Point Reyes – Drakes Estero


What? :

This trail passes through open grassland and cattle pastures, traversing rolling terrain and offers outstanding views of Drakes Estero and Estero de Limantour.

Drakes Estero is a large body of shallow saltwater bay located in the heart of Point Reyes National Seashore.

When hiking on the nearby hills you can watch the tidal flats, sand bars, and birding habitats as well as the open grassland and cattle pastures covering the hills.


Point Reyes is divers large national park that offer many amazing hikes and places to visit. There are many unique locations and hikes and I will not mark this one as a must visit hike, it is fun but there are other hikes in the park.



Where? :

Point Reyes National Park is located 1.5 hours north of San Francisco, west of the small town of Point Reyes Station on highway 1.

This specific hike start at Drakes Estero Trailhead, see below for detailed driving description.

Google Map Link



When? :

The park section is open year-round, but I would not recommend hiking here on a rainy or windy day.

The trail is open to the wind without any shelter and can it get muddy during and right after rain.

On a nice warm day it is fun hike just bring hat and sunscreen because it has no shade.



Due note 1: No fee is needed.


Due note 2: Toilet is available at the parking lot; Pets are not allowed on the trails.


Due note 3: The trail pass through open grassland and cattle pastures, do not disturb the animal, keep a safe distance, and do not walk between a mother and her cub. Please be respectful of grazing stock and be sure to leave gates as you find them: if they are closed, please close them after passing through.


Due note 4: No water source at the trailhead.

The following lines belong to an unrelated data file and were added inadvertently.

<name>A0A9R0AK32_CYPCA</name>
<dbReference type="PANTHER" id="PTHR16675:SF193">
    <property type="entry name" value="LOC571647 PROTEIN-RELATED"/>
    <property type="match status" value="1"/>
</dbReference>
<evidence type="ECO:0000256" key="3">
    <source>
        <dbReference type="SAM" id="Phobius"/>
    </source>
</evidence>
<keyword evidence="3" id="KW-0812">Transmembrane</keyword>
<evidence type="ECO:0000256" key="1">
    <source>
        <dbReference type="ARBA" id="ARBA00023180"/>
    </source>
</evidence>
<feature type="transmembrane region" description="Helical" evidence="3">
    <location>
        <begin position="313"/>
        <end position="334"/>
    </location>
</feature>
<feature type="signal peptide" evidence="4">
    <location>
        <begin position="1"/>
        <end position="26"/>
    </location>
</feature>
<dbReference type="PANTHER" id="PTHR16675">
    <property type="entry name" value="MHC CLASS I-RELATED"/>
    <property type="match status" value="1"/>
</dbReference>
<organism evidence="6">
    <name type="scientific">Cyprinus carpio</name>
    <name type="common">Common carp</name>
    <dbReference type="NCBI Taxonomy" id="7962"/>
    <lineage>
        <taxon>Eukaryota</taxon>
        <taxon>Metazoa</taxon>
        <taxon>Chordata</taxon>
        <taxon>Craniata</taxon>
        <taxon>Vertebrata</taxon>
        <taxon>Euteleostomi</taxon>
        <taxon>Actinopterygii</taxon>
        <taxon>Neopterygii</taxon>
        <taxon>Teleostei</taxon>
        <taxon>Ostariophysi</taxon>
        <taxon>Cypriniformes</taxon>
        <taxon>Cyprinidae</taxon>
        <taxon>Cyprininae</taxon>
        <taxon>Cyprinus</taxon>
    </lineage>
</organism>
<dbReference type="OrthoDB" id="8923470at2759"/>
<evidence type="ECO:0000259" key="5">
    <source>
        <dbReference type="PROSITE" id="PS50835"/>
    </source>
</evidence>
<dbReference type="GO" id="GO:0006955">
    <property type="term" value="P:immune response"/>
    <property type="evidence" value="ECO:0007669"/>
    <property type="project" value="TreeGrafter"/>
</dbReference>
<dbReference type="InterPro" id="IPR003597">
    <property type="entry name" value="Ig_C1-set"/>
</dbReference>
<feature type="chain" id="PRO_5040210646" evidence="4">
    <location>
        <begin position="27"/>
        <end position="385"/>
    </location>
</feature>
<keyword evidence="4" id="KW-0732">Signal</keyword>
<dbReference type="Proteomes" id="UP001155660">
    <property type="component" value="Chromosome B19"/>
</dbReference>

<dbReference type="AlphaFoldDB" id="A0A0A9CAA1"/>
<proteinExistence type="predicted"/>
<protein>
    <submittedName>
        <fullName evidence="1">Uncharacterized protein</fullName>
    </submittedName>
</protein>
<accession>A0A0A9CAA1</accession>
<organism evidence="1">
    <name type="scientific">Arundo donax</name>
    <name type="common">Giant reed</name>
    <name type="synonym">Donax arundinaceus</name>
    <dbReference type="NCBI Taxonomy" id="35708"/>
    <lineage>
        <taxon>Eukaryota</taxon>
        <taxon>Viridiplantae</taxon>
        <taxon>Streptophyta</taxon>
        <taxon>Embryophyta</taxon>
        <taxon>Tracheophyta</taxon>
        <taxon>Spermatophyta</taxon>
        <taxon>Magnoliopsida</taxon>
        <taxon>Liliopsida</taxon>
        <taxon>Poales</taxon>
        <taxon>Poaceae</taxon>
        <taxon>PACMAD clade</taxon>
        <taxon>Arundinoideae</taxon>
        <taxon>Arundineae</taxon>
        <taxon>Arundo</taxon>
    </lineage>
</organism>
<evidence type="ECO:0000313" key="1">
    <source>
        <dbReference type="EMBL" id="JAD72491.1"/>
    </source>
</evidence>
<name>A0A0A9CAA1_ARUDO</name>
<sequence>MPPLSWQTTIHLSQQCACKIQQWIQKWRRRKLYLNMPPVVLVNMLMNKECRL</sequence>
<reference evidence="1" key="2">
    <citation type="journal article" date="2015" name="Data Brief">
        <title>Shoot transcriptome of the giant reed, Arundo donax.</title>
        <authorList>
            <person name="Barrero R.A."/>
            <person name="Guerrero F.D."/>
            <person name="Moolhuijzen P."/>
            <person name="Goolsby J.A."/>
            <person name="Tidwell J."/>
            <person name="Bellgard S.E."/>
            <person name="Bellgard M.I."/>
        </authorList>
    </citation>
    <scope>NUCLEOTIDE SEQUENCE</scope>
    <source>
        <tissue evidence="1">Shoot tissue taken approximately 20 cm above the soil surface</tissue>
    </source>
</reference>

Due note 5: The Estero de Limantour SMR and Drakes Estero SMCA are two neighboring estuarine marine protected areas (MPAs) located near Point Reyes. They protect important estuarine habitat including tidal creeks, beaches, rocky shore, tidal flats, coastal marsh, and sandy seafloor.


Due note 6: For more information on Kayak Drakes Estero and Estero de Limantour:



Due note 7: Except for a small forest section of the trail, the trail is completely exposed to the sun, there is no shade or protection from wind or rain.


Due note 8: Drakes Estero Trail is open to biking out and back, the way back as a loop on the cuttle road through the farm is close to bikes.


Due note 9: There is possibility of seeing bat rays and leopard sharks swimming just below the water's surface. A good time to visit is the fall when leopard sharks enter Limantour Estero to breed.



My thoughts:

I want to visit and explore this section of Point Reyes and I had the opportunity to visit here on a warm nice winter day.

This is not challenging hike. It cross the grassland hills overviewing the inner bay.

There are many other hikes in Point Reyes so I will not mark this one as a “must do hike” but if you have few hours to spend and the weather is nice this is a fun hike to do.



The visit:

This trail through grassland and cattle pastures offers views of Drakes Estero and Estero de Limantour, and the opportunity to see the diverse wildlife.


The Estero de Limantour SMR and Drakes Estero SMCA are two neighboring estuarine marine protected areas (MPAs) located near Point Reyes. They protect important estuarine habitat including tidal creeks, beaches, rocky shore, tidal flats, coastal marsh, and sandy seafloor.

Drakes Estero and Estero de Limantour are the only marine Wilderness on the west coast of the continental United States.



How to get to the trailhead parking:

To get to the trail head you need to drive on into Point Reyes on Sir Francis Drake Highway. When you are arriving to the junction leading to Pierce Point Ranch keep driving left, follow signs to the lighthouse and after 2 miles you will see turn left. Drive on this road for about a mile and you will see the small parking lot on your right.